Sunday, December 8, 2013

Cytokinetics Announces Presentation Providing Update on BENEFIT-ALS at International Symposium on ALS/MND

Press Release: Cytokinetics Announces Presentation
Providing Update on BENEFIT-ALS at International
Symposium on ALS/MND
Dec 8 at 09:31
Profile hits: NONE

   Interim, Blinded, Aggregate Data on Patient Enrollment, Baseline
Demographics, Dose Escalation and Tolerability Presented; Final Results
Expected in Second Quarter of 2014

   South San Francisco, CA, December 8, 2013 - Cytokinetics, Incorporated
(Nasdaq: CYTK) announced today that a platform presentation of data from
BENEFIT-ALS (Blinded Evaluation of Neuromuscular Effects and Functional
Improvement with Tirasemtiv in ALS) was given at the 24(th)
International Symposium on ALS/MND on December 7, 2013 in Milan, Italy.
The clinical trial design was explained and interim, double-blind,
aggregate data on patient enrollment, baseline demographics, dose
escalation, and tolerability were presented.  BENEFIT-ALS is evaluating
tirasemtiv, a novel mechanism skeletal muscle activator, as a potential
treatment for patients with amyotrophic lateral sclerosis (ALS).

   Presentation at the 24(th) International Symposium of ALS/MND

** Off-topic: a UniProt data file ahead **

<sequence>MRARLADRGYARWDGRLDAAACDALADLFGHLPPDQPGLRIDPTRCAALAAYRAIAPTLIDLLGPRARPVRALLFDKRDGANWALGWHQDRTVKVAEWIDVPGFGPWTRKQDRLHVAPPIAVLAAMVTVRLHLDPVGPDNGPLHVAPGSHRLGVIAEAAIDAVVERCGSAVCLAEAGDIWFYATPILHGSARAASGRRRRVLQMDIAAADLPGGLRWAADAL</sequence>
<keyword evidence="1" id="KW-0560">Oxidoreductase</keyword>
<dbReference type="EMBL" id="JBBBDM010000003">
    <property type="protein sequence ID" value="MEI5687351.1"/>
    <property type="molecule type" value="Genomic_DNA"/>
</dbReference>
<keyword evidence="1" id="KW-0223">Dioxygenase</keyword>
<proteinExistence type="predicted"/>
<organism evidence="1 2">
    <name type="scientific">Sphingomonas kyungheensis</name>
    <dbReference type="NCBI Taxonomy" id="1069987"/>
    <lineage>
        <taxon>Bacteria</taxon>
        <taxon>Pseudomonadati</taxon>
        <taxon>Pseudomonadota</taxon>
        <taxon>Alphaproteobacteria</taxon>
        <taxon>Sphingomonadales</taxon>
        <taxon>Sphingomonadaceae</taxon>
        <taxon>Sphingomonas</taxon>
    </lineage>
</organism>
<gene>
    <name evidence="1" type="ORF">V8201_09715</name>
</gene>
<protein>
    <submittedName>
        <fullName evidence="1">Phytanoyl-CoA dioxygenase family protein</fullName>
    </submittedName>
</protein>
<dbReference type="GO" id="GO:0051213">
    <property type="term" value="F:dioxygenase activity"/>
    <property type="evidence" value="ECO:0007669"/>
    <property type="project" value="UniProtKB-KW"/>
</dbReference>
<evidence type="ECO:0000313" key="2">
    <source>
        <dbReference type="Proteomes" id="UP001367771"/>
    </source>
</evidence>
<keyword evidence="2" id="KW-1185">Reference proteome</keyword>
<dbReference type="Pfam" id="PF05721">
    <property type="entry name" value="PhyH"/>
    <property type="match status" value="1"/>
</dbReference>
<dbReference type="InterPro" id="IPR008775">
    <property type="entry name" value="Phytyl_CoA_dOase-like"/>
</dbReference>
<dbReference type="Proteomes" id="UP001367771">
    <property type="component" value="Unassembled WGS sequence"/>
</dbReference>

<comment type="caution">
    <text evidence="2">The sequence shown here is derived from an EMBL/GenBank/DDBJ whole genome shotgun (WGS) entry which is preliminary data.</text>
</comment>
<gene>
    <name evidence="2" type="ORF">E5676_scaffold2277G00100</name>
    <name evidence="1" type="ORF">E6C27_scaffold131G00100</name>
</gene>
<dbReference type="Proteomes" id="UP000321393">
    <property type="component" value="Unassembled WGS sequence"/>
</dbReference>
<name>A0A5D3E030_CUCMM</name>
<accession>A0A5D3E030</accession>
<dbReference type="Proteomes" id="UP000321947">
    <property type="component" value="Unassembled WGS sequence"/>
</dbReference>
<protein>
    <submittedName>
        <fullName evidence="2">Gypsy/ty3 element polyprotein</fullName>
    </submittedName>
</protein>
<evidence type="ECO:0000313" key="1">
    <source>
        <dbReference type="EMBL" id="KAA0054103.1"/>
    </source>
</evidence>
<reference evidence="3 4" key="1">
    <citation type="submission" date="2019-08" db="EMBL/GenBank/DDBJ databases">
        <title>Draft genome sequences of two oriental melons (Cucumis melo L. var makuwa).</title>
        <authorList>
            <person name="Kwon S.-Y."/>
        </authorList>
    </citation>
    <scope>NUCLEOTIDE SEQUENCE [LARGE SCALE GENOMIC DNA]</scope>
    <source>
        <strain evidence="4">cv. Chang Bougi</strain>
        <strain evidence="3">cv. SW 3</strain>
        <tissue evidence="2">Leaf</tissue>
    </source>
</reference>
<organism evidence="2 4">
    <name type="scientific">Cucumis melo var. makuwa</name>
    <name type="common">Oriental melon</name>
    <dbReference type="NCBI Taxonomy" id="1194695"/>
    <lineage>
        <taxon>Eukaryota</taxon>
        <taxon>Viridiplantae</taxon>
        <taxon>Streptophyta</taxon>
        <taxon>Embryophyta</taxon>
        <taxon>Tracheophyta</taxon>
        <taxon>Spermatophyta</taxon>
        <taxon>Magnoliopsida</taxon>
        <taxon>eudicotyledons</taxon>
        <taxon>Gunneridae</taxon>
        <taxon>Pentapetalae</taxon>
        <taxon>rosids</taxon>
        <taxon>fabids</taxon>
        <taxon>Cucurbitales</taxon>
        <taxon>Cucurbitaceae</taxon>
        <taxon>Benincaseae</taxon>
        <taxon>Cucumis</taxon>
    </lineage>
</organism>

A presentation titled, "The Effect of Tirasemtiv on Functional Status in
Patients with ALS" was given by Jeremy M. Shefner, M.D., Ph.D.,
Professor and Chair, Department of Neurology at the Upstate Medical
University, State University of New York and Lead Investigator for
BENEFIT-ALS.  Dr. Shefner provided an update on BENEFIT-ALS and shared
interim, double-blind, aggregate data (i.e., data from the two treatment
groups, tirasemtiv versus placebo, were not separated) from the ongoing
clinical trial.  He reported that BENEFIT-ALS recently completed
enrollment with a total of 711 patients.  He also concluded that the
open-label, lead-in phase with tirasemtiv appears to maintain the study
blind and to reduce dropouts following randomization.  Dr. Shefner
reported that, to date, the majority of patients randomized in